Sunday, March 16, 2014

An Easter People

Do you remember the story of the woman from Luke 8:40-48?

Now when Jesus returned, the crowd welcomed him, for they were all waiting for him. Just then there came a man named Jairus, a leader of the synagogue. He fell at Jesus' feet and begged him to come to his house, for he had an only daughter, about twelve years old, who was dying. As he went, the crowds pressed in on him. Now there was a woman who had been suffering from hemorrhages for twelve years; and though she had spent all she had on physicians, no one could cure her. She came up behind him and touched the fringe of his clothes, and immediately her hemorrhage stopped. Then Jesus asked, "Who touched me?" When all denied it, Peter said, "Master, the crowds surround you and press in on you." But Jesus said, "Someone touched me; for I noticed that power had gone out from me." When the woman saw that she could not remain hidden, she came trembling; and falling down before him, she declared in the presence of all the people why she had touched him, and how she had been immediately healed. He said to her, "Daughter, your faith has made you well; go in peace."

This woman’s bleeding disorder made her unclean according to Jewish law (Lev. 15:19). No one could touch her and she could be punished for making another person unclean by touching him or her. She was not allowed to go to the synagogue to worship and she was virtually an outcast from society. She might as well have had leprosy. She was after all, a woman and during this time in history and in this culture she was considered to be of less value than a dog.

I think I like the wording of the King James Version even better. It refers to the hemorrhage as an “issue” of blood. An issue…and who among us doesn’t have one “issue” or another? Is it that very issue that keeps you from coming to faith at all? Is it that issue that prevents you from being “healed” from your infirmity and falling at the feet of Christ in reverent gratitude?

This woman put aside her fear of the consequences and came up behind Jesus and touched his cloak, some versions say the hem of his garment. How blatant was that? How bold was that? When Jesus turned to confront her, she fell to the ground, trembling at his feet, and declared to God and everyone within hearing why she had touched Jesus and that she had been healed.

In my mind’s eye, I see Jesus bending down, taking the woman by the arm, smiling at her and saying, “Daughter, your faith has healed you. Go in peace.” This woman could now be accepted back into her community, her place of worship and her family unit. She was restored. If, like this woman Jesus healed, we leave behind our pride and fear and come boldly before God, we can be healed. Perhaps this healing is different from that of being cured. Maybe it is that kind of being healed from those infirmities that separate us from God and the community of faith.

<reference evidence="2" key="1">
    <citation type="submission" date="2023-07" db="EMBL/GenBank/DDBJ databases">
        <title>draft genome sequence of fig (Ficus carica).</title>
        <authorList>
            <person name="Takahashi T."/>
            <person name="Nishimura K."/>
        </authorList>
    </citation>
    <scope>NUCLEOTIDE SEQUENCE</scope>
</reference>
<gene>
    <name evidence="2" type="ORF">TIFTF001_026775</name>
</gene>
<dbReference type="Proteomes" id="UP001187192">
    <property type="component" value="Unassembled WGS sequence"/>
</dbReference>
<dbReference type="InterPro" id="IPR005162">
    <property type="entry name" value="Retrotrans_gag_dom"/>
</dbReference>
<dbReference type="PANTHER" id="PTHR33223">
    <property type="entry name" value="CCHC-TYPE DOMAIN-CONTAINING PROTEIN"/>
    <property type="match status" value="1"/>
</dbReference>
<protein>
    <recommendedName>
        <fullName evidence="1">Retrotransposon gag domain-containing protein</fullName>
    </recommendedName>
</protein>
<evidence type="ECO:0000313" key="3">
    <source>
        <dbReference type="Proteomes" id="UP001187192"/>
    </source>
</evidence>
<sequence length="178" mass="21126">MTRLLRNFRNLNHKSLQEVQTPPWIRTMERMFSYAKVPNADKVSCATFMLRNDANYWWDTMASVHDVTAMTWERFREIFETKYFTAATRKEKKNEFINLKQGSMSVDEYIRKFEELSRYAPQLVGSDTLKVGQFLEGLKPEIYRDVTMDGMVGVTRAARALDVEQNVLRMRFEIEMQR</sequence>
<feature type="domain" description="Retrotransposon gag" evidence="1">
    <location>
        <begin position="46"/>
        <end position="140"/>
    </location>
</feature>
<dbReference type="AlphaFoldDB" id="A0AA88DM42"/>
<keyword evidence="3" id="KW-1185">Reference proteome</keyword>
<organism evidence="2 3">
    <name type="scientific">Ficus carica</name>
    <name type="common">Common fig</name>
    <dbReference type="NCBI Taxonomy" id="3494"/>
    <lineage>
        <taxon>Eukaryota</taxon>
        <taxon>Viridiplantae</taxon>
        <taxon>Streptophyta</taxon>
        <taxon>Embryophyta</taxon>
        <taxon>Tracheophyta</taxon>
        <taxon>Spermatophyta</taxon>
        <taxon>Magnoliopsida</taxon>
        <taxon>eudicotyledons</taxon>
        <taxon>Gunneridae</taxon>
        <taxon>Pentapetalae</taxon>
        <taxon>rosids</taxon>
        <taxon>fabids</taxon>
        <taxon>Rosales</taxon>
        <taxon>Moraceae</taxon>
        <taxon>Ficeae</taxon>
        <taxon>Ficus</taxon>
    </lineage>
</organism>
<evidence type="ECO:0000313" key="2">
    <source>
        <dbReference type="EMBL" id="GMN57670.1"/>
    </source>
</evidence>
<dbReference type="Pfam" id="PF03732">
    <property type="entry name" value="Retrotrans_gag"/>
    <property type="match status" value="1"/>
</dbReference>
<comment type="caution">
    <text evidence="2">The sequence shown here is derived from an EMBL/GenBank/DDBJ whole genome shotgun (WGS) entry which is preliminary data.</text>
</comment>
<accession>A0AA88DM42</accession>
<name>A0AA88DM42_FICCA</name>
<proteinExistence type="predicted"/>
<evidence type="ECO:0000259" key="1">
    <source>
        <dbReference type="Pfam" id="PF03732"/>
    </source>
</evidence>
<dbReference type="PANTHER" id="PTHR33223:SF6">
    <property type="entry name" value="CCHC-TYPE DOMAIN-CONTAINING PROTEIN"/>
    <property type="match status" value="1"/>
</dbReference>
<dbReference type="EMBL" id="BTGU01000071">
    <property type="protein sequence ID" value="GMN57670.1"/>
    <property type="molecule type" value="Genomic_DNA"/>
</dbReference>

Let us therefore approach the throne of grace with boldness, so that we may receive mercy and find grace to help in time of need.
- Hebrews 4:16 (NRSV)

There is something about the community of faith that sets them apart from regular church people… Do you know the difference? Do you? Church people are good people, hardworking people, often they are the backbone of their community, respectable and faithful. But the community of faith – they are the Easter people. They have finally discovered what the Christian faith is all about.

Pope John Paul II said, “Do not abandon your selves to despair. We are the Easter people and hallelujah is our song.” So sing it! Sing it loud and sing it strong! Hallelujah!

In some countries women are still ostracized from their communities for physical maladies. One such place is Ethopia. A Walk to Beautiful is a powerful story of healing and hope for women in Ethiopia devastated by childbirth injuries. A difficult journey that begins in loneliness and shame for thousands of Ethiopian women ends in a productive new life and hope for the future in this award-winning film. It originally aired on September 21, 2011 on PBS but you can see it in its entirety here:

Oh my friends and sisters! We may have difference of opinion and belief, but we are women - we are sisters of the heart. If there is ever to be peace upon this earth, if there is ever to be healing from social injustice then it begins with us.  Even so... Amen!

Wishing you everyday grace,



  1. As I think about Jesus bending down toward the woman who had the most amazing faith, my heart is stirred with love. Love that she has for her Lord...and love that He has for her....and all of us.
    Thank you, Tamara.
    Love you,

    1. Sending love to you, too, Jackie! I just love Pope John Paul II saying, “Do not abandon your selves to despair. We are the Easter people and hallelujah is our song.” So, hallelujah to you, my sister!

  2. A powerful post Tamara and written as only you can. Your final paragraph crumpled me with love.


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